Skip Navigation LinksHome > September 01, 2014 - Volume 39 - Issue 19 > The Effect of Posterior Decompressive Procedures on Segmenta...
Spine:
doi: 10.1097/BRS.0000000000000481
Cervical Spine

The Effect of Posterior Decompressive Procedures on Segmental Range of Motion After Cervical Total Disc Arthroplasty

Brody, Michael J. MD*,†; Patel, Alpesh A. MD, FACS; Ghanayem, Alexander J. MD*,†; Wojewnik, Bartosz MD*,†; Carandang, Gerard MS; Havey, Robert M. BS; Voronov, Leonard I. MD, PhD*,†; Vastardis, Georgios MD*,†; Potluri, Tejaswy MS; Patwardhan, Avinash G. PhD*,†

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Abstract

Study Design. We quantified the segmental biomechanics of a cervical total disc replacement (TDR) before and after progressive posterior decompression. We hypothesized that posterior decompressive procedures would not significantly increase range of motion (ROM) at the index TDR level.

Objective. To quantify the kinematics of a cervical total disc replacement (TDR) before and after posterior cervical decompression.

Summary of Background Data. A reported yet unaddressed issue is the potential for the development of same-segment disease after implantation of a cervical TDR and the implications of same-segment posterior decompression on TDR mechanics.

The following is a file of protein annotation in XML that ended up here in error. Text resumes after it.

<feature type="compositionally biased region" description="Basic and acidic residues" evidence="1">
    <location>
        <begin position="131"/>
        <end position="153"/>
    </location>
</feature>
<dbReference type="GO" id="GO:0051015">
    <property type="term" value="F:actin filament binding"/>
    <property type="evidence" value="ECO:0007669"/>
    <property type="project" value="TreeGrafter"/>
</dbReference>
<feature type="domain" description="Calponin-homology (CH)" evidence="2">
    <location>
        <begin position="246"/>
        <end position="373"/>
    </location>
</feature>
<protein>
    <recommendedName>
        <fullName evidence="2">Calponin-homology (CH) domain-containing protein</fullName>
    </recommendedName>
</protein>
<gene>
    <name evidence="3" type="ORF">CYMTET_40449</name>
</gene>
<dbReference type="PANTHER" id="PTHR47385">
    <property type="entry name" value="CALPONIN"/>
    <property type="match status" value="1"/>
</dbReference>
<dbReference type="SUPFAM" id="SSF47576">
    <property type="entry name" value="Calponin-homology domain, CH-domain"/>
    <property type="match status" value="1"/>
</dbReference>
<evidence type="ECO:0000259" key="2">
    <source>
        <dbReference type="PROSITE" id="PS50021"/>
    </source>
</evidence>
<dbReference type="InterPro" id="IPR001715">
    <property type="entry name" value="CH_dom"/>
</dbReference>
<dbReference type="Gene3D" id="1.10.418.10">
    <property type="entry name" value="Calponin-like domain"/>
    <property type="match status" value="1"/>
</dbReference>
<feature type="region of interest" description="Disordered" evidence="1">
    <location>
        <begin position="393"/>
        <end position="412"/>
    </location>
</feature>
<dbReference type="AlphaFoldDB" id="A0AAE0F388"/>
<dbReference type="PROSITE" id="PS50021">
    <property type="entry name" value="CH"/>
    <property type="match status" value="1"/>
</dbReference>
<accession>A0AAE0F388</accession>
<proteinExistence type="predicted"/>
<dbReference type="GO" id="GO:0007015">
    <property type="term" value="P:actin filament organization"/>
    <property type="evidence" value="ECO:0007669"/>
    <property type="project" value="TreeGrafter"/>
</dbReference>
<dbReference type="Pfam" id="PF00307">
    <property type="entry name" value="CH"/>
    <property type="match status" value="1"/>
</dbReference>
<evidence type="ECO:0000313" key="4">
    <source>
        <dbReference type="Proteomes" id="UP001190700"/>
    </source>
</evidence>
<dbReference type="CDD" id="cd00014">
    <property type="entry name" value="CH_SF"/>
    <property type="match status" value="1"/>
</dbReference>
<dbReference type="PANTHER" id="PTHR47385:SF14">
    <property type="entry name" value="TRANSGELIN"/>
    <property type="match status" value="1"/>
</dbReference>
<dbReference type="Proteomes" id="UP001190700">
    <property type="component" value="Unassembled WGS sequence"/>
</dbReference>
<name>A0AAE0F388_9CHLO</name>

Methods. Eight human cadaveric cervical spines C3–C7 were tested in flexion-extension, lateral bending, and axial rotation while intact, after C5–C6 TDR, C5–C6 unilateral foraminotomy, C5–C6 bilateral foraminotomies, and after C5 laminectomy in combination with the bilateral foraminotomies. Moment versus angular motion curves were obtained for each testing step, and the load-displacement data were analyzed to determine the range of angular motion for each step.

Results. Unilateral foraminotomy did not result in a statistically significant increase in flexion-extension ROM, and did not increase the ROM to a degree greater than normal. Although bilateral foraminotomies did increase flexion-extension ROM, motion remained within a physiological range. A full laminectomy added to the bilateral foraminotomies significantly increased ROM and was also associated with distortion of the load-displacement curves.

Conclusion. With respect to segmental biomechanics as demonstrated, we think that for same-segment disease, a unilateral foraminotomy can be performed safely. However, the impact of in vivo conditions was not accounted for in this model, and it is possible that cyclical loading and other physiological stresses on such a construct may affect the behavior and lifespan of the implant in a way that cannot be predicted by a biomechanical study. Bilateral foraminotomies would require close observation and additional clinical follow-up, whereas complete laminectomy combined with bilateral foraminotomies should be avoided after TDR given the significant changes in kinematics. In addition, future disc replacement designs may need to account for changes after posterior decompression for same-segment disease.

Level of Evidence: N/A

© 2014 by Lippincott Williams & Wilkins

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